The members of this complex are known to hybridize in captivity, and recent phylogenetic analysis of DNA did not support the split into the three "traditional" biological species, but did reveal three clades, which potentially could be split into three phylogenetic species: A Mexican and Central American species (incl. panamensis, which extends slightly into South America), a species of northern South America (northern nominate), and a species from the southern Amazon Basin (nattereri, xantholaema and southern nominate). The Central American clade can potentially be split further, with panamensis and tresmariae recognized as two monotypic species. The members of the clade from the southern Amazon Basin should arguably be included as subspecies of the Blue-fronted Amazon, as they are closer to each other than to the northern clades. Disregarding these problems, the following taxa are part of the Amazona ochrocephala complex as traditionally delimited:
- nominate group ("true" yellow-crowned amazon):
- Amazona o. ochrocephala: East-central and south-eastern Colombia, Venezuela, Trinidad, Guyana, Suriname, French Guiana and the northern and eastern Amazon Basin in Brazil.
- Amazona o. xantholaema: Marajó Island, in the Amazon River delta of north-eastern Brazil.
- Amazona o. nattereri: Far south-eastern Colombia, eastern Ecuador, eastern Peru, northern Bolivia and south-western Amazon Basin of Brazil (east to around Mato Grosso). Often included in A. o. ochrocephala.
- Amazona o. panamensis: Western Panama to north-western Colombia; sometimes called the Panama Amazon
- auropalliata group (yellow-naped amazon):
- oratrix group (yellow-headed amazon):
Of these, hondurensis was only recently described, while the population in north-western Honduras and adjacent eastern Guatemala (near Puerto Barrios) resembles belizensis and commonly is included in that subspecies, but may actually represent an undescribed subspecies. It has sometimes been referred to as guatemalensis, but until officially described, the name remains provisional. An additional subspecies, magna, has sometimes been recognized for the population on the Gulf slope of Mexico, but today most authorities consider it invalid, instead including this population in oratrix.
The yellow-crowned amazon is considered to be of least concern by BirdLife International, and consequently, also by IUCN. Although populations are believed to be in decline, they do not yet approach the threshold specified by BirdLife International to rate the species as near threatened. As is the case with most parrots, it is listed on appendix II of CITES. It occurs in numerous protected areas, and remains fairly common throughout a large part of its range.
- BirdLife International (2012). "Amazona ochrocephala". IUCN Red List of Threatened Species. Version 2013.2. International Union for Conservation of Nature. Retrieved 26 November 2013.
- Juniper, T., & M. Parr. 1998. A Guide to the Parrots of the World. Pica Press, East Sussex. ISBN 1-873403-40-2
- Steven Hilty (2003). Birds of Venezuela, 2nd edition. Princeton University Press. ISBN 0-691-02131-7.
- Schulenberg, T., D. Stotz, D. Lane, J. O'Neill, & T. Parker III. 2007. Birds of Peru. Princeton University Press. ISBN 978-0-7136-8673-9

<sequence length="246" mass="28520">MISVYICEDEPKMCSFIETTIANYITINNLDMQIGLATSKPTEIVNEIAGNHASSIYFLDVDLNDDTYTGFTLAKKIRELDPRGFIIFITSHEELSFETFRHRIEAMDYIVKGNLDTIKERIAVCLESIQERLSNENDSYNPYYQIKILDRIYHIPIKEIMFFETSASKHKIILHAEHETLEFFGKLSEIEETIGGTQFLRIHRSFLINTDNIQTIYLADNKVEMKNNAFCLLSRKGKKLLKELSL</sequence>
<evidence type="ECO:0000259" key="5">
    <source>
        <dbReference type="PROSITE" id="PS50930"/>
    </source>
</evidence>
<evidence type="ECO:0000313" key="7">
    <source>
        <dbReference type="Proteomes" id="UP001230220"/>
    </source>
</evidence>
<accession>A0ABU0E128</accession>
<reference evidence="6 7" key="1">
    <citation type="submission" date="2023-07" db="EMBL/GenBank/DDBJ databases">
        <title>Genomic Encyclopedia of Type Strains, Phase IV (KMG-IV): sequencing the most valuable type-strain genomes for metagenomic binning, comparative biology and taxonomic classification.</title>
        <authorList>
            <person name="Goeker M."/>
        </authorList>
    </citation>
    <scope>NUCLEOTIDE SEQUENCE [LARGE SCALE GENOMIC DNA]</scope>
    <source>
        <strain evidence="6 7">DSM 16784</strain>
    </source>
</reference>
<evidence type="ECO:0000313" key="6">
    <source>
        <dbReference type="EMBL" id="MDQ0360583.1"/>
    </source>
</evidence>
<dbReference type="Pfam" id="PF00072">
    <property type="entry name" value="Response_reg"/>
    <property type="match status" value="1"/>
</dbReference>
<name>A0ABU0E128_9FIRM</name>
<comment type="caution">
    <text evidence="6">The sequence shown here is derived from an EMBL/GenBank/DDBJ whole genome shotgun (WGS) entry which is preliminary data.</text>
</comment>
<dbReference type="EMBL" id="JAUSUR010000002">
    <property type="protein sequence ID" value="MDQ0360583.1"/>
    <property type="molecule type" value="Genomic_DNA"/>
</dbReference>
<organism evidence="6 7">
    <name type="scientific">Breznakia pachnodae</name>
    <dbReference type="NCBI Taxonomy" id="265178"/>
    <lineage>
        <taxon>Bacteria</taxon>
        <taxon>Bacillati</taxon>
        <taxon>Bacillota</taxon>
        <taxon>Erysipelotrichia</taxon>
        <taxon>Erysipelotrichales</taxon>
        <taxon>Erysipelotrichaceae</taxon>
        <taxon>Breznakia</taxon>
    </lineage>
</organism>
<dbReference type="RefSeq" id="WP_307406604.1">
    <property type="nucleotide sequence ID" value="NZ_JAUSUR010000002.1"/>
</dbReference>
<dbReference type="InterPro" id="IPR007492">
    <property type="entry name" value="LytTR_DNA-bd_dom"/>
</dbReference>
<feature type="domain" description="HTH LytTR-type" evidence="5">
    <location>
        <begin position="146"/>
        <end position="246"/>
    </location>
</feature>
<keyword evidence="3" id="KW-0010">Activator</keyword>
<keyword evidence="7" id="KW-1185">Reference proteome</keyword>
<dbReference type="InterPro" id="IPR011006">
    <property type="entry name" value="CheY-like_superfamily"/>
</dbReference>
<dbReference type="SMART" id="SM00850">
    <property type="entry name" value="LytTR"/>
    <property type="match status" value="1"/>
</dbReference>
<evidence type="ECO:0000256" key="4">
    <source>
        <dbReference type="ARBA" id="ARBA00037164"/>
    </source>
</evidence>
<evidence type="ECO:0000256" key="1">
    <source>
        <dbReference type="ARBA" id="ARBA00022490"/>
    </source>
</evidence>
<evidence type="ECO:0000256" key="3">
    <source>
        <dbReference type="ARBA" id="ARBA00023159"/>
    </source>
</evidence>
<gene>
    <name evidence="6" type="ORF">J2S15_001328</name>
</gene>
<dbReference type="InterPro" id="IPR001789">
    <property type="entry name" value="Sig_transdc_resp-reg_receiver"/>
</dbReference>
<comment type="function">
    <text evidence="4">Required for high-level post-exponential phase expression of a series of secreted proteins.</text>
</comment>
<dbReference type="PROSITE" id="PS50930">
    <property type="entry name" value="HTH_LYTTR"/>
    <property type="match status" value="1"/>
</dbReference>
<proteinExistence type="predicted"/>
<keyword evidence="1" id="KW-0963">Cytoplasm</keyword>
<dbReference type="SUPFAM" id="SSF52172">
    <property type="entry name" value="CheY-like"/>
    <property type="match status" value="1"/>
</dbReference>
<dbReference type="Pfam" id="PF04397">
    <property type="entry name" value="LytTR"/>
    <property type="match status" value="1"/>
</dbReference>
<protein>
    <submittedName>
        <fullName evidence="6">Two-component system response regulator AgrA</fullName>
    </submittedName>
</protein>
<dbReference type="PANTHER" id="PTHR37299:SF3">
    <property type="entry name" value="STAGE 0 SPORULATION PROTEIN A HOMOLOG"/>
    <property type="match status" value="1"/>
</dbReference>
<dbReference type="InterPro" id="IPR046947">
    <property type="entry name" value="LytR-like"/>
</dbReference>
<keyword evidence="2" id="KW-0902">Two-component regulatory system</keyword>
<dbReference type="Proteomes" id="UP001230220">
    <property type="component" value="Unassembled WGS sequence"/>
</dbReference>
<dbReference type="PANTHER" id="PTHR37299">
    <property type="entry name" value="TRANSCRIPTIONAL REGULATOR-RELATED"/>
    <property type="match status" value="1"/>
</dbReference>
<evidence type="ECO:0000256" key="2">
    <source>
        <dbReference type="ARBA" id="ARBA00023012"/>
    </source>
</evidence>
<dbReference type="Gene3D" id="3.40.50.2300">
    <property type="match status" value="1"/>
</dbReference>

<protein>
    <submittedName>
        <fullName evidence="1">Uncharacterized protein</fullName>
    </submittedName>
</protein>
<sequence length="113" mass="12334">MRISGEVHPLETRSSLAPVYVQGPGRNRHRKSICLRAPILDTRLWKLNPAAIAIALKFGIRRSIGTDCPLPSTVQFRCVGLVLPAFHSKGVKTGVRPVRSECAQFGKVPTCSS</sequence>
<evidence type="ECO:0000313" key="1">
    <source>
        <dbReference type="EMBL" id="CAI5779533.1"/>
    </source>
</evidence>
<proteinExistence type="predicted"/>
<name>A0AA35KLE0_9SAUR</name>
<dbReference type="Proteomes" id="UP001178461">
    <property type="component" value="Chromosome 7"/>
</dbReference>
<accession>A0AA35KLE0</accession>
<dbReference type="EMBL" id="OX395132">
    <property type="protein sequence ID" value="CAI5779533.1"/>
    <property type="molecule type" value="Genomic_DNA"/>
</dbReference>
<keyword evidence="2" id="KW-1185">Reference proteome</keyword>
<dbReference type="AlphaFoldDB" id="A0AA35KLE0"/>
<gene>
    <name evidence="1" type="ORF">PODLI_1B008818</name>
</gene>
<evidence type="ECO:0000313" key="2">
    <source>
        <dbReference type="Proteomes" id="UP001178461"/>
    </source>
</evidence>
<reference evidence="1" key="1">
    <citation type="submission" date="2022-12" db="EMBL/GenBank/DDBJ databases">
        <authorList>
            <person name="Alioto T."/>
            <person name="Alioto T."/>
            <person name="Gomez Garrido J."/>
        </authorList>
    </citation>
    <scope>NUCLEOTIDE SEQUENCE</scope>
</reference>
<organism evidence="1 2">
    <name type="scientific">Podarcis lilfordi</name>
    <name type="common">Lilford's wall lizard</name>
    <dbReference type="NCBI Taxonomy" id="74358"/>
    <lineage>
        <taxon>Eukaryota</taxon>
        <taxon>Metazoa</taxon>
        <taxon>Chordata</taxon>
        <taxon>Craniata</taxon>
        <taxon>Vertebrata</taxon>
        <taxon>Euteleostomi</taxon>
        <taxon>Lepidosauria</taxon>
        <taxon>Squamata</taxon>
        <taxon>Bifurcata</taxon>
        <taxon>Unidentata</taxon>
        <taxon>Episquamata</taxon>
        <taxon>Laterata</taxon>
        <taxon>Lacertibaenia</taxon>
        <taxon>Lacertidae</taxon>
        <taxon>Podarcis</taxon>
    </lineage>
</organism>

- Collar, N. 1997. Amazona ochrocephala (Yellow-crowned parrot). Pp 473-474 in: del Hoyo, J., A. Elliott & J. Sargatal. Eds. 1997. Handbook of the Birds of the World. Vol. 4. Sangrouse to Cuckoos. Lynx Edicions, Barcelona. ISBN 84-87334-22-9
- Alderton, David (2003). The Ultimate Encyclopedia of Caged and Aviary Birds. London, England: Hermes House. p. 231. ISBN 1-84309-164-X.
- Steve N. G. Howell and Sophie Webb (1995). A Guide to the Birds of Mexico and Northern Central America. Oxford University Press. ISBN 0-19-854012-4.
- Binford, L. (1989). A distributional survey of the birds of the Mexican state of Oaxaca. Ornithological Monographs. 43: 1–418.
- Monroe, B., Monroe, JR. & T. Howell. (1966). Geographic variation in Middle American parrots of the Amazona ochrocephala complex. Occasional Papers of the Museum of Zoology, no. 34. Louisiana State University, Baton Rouge.
- Lousada, S., & S. Howell. 1996. Distribution, variation, and conservation of Yellow-headed Parrots in northern Central America. Cotinga 5: 46-53.
- Lousada, S. 1989. Amazona auropalliata caribaea: A new subspecies of parrot from the Bay Islands, northern Honduras. Bull. BOC 109: 232-235.
- Eberhard, J., & E. Bermingham. 2004. Phylogeny and Biogeography of the Amazona ochrocephala (Aves: Psittacidae) Complex. Auk 121(2): 318-332
- Russello, M. A., & Amato, G. (2004). A molecular phylogeny of Amazona: implications for Neotropical parrot biogeography, taxonomy, and conservation. Molecular Phylogenetics and Evolution. 30(2): 421-437
- Ribas, C. C., Tavares, E. S., Yoshihara, C., & Miyaki C. Y. (2007). Phylogeny and biogeography of yellow-headed and blue-fronted parrots (Amazona ochrocephala and Amazona aestiva) with special reference to the South American taxa. Ibis 149: 564-574
- Lousada, S., & S. Howell. 1997. Amazona oratrix hondurensis: A new subspecies of parrot from the Sula Valley of northern Honduras. Bull. BOC 117: 203-223.
- Clements, J. 2007. The Clements Checklist of the Birds of the World. Christopher Helm. ISBN 978-0-7136-8695-1
- CITES listings. Retrieved on 2 February 2008
Names and Taxonomy
Comments: Often has been regarded as conspecific with A. oratrix and A. auropalliata, but lack of evidence of interbreeding in areas of near or actual overlap in Oaxaca and Honduras suggests allospecies treatment (Sibley and Monroe 1990).